I was recently thinking about how much of my previous relationships I never shared with my family. I never was one to share many details about the guys I was dating with them. I never shared stories about crushes with my sister. I slightly remember having boyfriends that my parents didn’t really know about, or meet. And although my family knew that I was dating my former fiancé the years leading up to the engagement, I can’t recall very many conversations with them about the relationship. My love life was something I kept pretty much under cover, until I had a ring on my finger and moved across the country to plan a wedding and start preparing for marriage. I think I hid my crushes and relationships a secret from my family because I was always somewhat ashamed. The truth is up until a little less than a year ago, I didn’t think I deserved romantic love and especially not a happy, healthy relationship. These are issues I’ve been working through slowly over the course of the last eleven months or so, and I know they stem from a lot of different areas in my life. My self image was so warped that I was desperate to hold onto any one who supposedly loved me, out of a fear that there would never be anyone else to do so. This is how I found myself in an ugly place; six weeks prior to walking down the aisle to marry a man I never should have been engaged to in the first place. It’s not a regret, in any regard, because I am better off now than I ever was before thanks to what has taken place this last year. I am thankful for the lessons I have learned and the pain I have faced; it has made me stronger than I ever imagined I could be.
Last night, I put my strength to use when I confronted the former fiancé and told him that I can’t be friends with him any longer.
OKAY – Before I go any further, I need to address a few things, because this is my blog, and my life, and I have every right to do so.
My parents read my blog. So do my grandparents, my siblings, perhaps a few aunts and uncles and definitely some cousins. People who I graduated high school with, and haven’t actually spoken to in person since then read this blog. People who I went to college with, and who were my residents read my blog. So do my former students who I spent several nights a week teaching and leading and giving advice to. Teachers and Pastors I’ve had occasionally read my blog. People I’ve worked with and for read my blog. Some of my former fiancé’s family reads my blog, and people who met me through him read it, too. People who believed in us as a couple and people who never thought we would last.
Also, people who I have never met in person read this blog. Some people read my blog
because we are blends and they support what I am doing here. Some people may read this blog because they are entertained by it. Some people read THS out of curiosity. Maybe some people read this blog because they actually get something out of it. Maybe not. But I know that some people stumble upon this blog because they Google things like “broken engagement” and “next step after cancelled wedding” and “healing from broken relationship.” And then there are some people that read my blog because they have to know the dirt. They hear I’ve posted something about my previous relationship, and they coming running to get the gossip. Then, perhaps, they go back to their friends to speak poorly of me, and my life.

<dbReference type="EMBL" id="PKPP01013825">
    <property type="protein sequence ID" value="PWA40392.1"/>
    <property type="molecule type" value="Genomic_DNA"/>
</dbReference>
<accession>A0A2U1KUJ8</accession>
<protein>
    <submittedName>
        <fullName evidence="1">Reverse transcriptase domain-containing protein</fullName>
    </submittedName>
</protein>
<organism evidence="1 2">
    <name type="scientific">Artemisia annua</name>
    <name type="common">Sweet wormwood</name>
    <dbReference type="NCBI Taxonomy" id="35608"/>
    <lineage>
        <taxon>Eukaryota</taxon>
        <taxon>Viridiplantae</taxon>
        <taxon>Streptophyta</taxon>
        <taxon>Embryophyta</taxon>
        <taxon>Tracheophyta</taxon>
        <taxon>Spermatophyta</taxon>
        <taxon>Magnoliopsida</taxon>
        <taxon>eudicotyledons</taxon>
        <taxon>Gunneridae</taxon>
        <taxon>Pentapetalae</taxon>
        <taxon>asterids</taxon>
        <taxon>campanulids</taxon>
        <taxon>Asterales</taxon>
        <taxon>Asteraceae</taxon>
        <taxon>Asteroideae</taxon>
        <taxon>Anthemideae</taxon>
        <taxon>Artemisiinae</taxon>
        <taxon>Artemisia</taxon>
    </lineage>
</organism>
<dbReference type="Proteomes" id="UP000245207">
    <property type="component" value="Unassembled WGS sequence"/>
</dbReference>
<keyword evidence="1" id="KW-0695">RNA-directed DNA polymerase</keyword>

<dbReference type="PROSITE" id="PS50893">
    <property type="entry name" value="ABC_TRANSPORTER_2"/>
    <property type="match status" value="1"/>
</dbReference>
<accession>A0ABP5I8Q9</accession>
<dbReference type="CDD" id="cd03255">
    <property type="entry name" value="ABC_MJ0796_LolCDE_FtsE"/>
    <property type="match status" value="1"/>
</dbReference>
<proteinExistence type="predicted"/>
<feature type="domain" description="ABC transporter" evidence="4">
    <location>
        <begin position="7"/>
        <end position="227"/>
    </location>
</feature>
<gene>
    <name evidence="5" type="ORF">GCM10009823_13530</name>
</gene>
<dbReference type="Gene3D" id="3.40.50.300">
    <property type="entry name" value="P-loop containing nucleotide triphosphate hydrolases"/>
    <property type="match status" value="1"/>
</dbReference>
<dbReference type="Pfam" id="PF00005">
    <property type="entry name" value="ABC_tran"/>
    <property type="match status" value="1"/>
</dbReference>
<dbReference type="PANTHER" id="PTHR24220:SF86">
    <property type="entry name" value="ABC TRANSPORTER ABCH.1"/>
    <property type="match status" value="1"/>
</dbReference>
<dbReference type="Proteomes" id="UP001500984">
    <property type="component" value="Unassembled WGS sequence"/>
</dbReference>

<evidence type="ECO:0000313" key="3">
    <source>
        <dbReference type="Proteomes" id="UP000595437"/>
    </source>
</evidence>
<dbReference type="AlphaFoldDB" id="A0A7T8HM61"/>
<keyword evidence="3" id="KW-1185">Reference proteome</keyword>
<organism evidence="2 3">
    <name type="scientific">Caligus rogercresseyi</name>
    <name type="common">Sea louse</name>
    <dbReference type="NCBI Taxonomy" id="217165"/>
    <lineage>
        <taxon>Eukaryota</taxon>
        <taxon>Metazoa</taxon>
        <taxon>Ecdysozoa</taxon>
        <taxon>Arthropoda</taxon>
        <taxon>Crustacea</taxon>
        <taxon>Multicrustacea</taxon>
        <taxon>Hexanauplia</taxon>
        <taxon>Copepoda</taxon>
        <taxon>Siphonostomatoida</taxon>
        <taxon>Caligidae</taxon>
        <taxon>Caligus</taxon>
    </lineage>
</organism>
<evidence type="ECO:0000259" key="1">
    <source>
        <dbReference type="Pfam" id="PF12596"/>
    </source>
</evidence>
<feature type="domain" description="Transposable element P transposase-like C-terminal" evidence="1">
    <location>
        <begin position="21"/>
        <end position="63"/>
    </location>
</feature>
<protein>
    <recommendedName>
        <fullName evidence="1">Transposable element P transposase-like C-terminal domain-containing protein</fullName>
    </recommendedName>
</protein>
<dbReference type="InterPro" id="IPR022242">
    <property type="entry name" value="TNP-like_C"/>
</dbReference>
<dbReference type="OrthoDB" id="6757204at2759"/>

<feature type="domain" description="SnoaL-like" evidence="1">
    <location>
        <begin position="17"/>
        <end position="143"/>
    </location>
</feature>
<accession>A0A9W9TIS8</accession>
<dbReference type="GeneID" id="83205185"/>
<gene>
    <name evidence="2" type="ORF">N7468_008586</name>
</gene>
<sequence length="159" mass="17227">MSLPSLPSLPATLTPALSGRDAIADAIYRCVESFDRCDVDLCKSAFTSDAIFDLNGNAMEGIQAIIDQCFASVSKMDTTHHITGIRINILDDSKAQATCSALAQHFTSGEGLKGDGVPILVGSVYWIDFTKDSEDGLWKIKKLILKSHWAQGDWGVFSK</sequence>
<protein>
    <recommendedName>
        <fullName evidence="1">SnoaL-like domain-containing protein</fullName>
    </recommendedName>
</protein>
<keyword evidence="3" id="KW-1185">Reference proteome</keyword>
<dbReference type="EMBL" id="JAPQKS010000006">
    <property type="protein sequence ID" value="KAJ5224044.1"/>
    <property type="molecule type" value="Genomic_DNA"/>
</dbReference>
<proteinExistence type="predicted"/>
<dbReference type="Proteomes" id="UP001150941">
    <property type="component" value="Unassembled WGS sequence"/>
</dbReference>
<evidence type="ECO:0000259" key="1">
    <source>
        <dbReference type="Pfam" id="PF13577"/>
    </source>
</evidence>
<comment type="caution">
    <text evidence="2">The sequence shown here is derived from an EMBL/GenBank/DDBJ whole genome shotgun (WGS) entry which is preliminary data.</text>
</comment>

The truth is, there are many reasons people might read my blog. There are also many reasons why I blog what the way I do.
I don’t share my stories for you to lurk and feel better about yourself when you read that I am overweight.
I don’t mention struggles and hard times in order to gain sympathy.
I do so for the people that read because they need to read. People that come here through a Google search because they feel alone. I do so for the people who are facing similar struggles and need someone to relate to.
I also share these posts for the people that I want to stay in touch with and who are interested in keeping up with me. Friends who work opposite shifts than me, and we can never find time to chat. Relatives who I only see or speak to a few times a year. People who want to know how I’m doing because they care about me striving, not failing.
I do so for myself too, because I’m selfish and vain, and want to document what I’m learning. I’m not ashamed of the mistakes I’ve made, the friendships I’ve let fall to the wayside, the irresponsibility I’ve partaken in. I’m not ashamed of the “bad things” I’ve done in my life time. I’m not ashamed of the lessons I’ve learned and the steps I’ve taken towards the healthiest version of myself – and no I don’t just mean weight loss.